My good friend and partner in crime, Grant Chastain, has put together a fantastic piece of comic book goodness called Corrective Measures. Recently, a collection of the first six chapters of the story were gathered in a graphic novel format by Arcana.
When you put original work out into the public, you invite criticism. Grant has been actively pursuing reviewers of the collection, soliciting the comic book blogosphere to take a look at Corrective Measures and drop their reviews: good or bad.
So, let’s run down the avenues that have read and liked what they saw:
Weekly Comic Book Review, by reviewer Jason Montes: “It’s not often that I read a trade in one sitting, but I was so immersed with the characters that I couldn’t put the book down… at $14.95 for 152 pages there’s little reason not to pick this up. The strong characters and art will win you over. Arcana’s got one of the best surprises of this year in their hands.” (Grade: A-)
iFanboy, by reviewer Josh Flanagan: “Good and bad are ambiguous, and Chastain seems to have a good understanding of this. As a first time effort from both writer and artist, it’s fairly well done. The mysterious characters are probably the most interesting aspect of the story, since you don’t quite know where anyone stands, just as you don’t in real life, but unlike real life, in the world of the supervillain prison, the stakes are very high, and survival is a day to day affair. The world created here is very full and thorough… if you’ve got a jones to try out something new, and give some new creators a shot, this might be a good book to know about.”
Project Fanboy, by reviewer Sebastian Piccione: “The book is brilliantly executed, managing to be both extremely subtle and boldly in your face. The in your face is the way it deals with some powerful issues; racism, hate, religion, self awareness, motivations, to name a few… An incredible story, with strong clean art, CORRECTIVE MEASURES is a powerful addition to any collection. And the best part? It ends with plenty of room for more!”
Jazma Online, by reviewer Richard Vasseur: “The action scenes are stunning in the emotion they show, (a)s are the quiet scenes. Such emotion is rarely seen in a comic book through the story and art. It makes this comic stand out. Brody has a different way of dealing with racial tension. Whatever it takes to get his job done he will do. He still has a heart though… the only question is, at San Tiburon, for how long.”
Comics and… Other Imaginary Tales, by reviewer Jim Martin: “What has been laid out in these six chapters is a place that is rich in individual stories of each prisoner and at the same time rich in an overall story of Jason and the Warden. I could see this being a great weekly TV series like an Alias, Babylon 5 or Farscape (shows that had great individual episodes, but had an overall plot that would be moved forward in many of the individual episodes). OVERALL GRADE: A”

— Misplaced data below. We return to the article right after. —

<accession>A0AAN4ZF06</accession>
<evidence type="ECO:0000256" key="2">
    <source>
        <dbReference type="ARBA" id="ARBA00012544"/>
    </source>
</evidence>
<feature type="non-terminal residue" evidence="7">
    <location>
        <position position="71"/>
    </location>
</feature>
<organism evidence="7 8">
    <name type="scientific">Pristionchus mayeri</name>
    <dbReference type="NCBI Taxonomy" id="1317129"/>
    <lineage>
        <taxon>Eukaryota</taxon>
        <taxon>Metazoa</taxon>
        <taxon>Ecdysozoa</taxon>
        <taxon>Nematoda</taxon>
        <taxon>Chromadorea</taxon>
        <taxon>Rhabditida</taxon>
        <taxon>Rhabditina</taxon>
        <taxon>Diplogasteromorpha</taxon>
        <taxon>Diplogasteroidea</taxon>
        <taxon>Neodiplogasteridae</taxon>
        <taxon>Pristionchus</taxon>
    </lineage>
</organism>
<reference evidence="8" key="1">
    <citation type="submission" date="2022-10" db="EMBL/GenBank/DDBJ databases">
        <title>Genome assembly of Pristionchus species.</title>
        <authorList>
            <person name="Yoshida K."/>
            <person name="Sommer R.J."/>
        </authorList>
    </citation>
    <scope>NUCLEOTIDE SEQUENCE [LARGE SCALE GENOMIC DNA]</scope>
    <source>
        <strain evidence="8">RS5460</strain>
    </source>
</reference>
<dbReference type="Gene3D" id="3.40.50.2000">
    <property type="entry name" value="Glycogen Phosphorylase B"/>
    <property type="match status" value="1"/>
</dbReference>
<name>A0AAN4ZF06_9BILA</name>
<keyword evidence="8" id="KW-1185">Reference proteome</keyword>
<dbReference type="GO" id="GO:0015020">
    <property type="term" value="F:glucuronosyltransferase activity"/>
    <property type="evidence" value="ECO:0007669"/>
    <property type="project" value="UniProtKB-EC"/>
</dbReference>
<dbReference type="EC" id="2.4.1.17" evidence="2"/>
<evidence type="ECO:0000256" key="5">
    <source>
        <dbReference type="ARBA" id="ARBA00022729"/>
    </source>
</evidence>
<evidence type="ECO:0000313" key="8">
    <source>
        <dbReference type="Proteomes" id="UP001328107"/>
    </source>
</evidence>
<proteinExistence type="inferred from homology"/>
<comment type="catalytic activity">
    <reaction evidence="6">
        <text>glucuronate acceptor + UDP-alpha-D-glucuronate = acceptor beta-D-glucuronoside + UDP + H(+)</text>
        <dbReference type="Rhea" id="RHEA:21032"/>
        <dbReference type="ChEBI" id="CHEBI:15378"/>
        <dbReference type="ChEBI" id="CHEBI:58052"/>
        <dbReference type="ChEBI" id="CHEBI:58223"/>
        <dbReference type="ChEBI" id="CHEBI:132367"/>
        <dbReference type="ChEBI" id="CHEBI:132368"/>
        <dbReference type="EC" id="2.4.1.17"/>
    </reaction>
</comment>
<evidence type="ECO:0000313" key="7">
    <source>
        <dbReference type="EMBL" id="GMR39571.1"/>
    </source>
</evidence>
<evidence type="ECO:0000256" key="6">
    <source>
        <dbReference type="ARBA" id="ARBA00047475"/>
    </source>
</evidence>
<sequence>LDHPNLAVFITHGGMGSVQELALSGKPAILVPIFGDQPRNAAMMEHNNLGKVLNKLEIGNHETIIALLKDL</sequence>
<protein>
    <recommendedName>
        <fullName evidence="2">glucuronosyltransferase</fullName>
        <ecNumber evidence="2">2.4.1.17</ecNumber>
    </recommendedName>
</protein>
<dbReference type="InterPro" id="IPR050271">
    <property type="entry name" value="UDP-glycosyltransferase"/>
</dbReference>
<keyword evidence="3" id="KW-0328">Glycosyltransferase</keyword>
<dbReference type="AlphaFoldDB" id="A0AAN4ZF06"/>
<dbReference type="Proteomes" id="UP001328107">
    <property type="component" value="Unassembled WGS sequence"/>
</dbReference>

Comics Bulletin, by reviewer Erik Norris: “For starting out on a fresh foot, without established names and places, you need to build everything up from the ground floor and create a believable world for your characters to inhabit. So I commend Grant Chastain for taking that risk and exploring his creation to the fullest right out of the gates instead of telling a narrow tale in what is obviously a world filled with story possibilities… It’s obvious, though, from this first collection that Chastain has an over-arching vision for this series. His crisp dialogue, allusions to other works, and great use of a rotating cast makes me believe Corrective Measures will be a great prison saga once all is said and done.”
The Onion’s AV Club, by reviewer Tasha Robinson: “…the book is a solid drama about a little-considered aspect of the superhero world, sort of a parallel Gotham Central where unpowered guards attempt to ride herd over the worst supervillains the world has to offer, and the new head of the violent crimes wing debates how he’s going to handle his new position… By focusing as much on the humanity of his characters as on their monstrosities, Chastain winds up with an impressively textured world.”
Ain’t It Cool News, by reviewer Ambush Bug: “Moyano isn’t afraid to pull back and show the world these characters are living in. These wide shots are especially cool when Moyano struts his stuff in the artistic range department as we see villains of all sorts of shapes and sizes doing their monotonous prison routines. These scenes can be compared to the STAR WARS cantina scenes where four armed scaly creatures interact with fiery eyed Muslims and super-strong Aryans in the mess hall or the prison yard. All in all, Chastain has fleshed out quite a detailed and fascinating little prison how his inmates to evil around in. This trade is nicely colored and packaged and presents the story in the best possible light. Recommended reading for fans of HEROES and OZ.”
In addition to the reviews, Grant has been involved in a couple of online interviews about Corrective Measures and his comic book writing. He says the interviews have allowed him to expand on the book and his lay down insight into his ultimate vision for the universe he’s created. These are just a couple of them:
If you are still looking for more Corrective Measures passed the official website at http://correctivemeasures.net, Grant has started a blogs strictly for people that are interested in seeing new artwork and checking out new concepts for the issues ahead. Visit him at www.correctivemeasures.tumblr.com.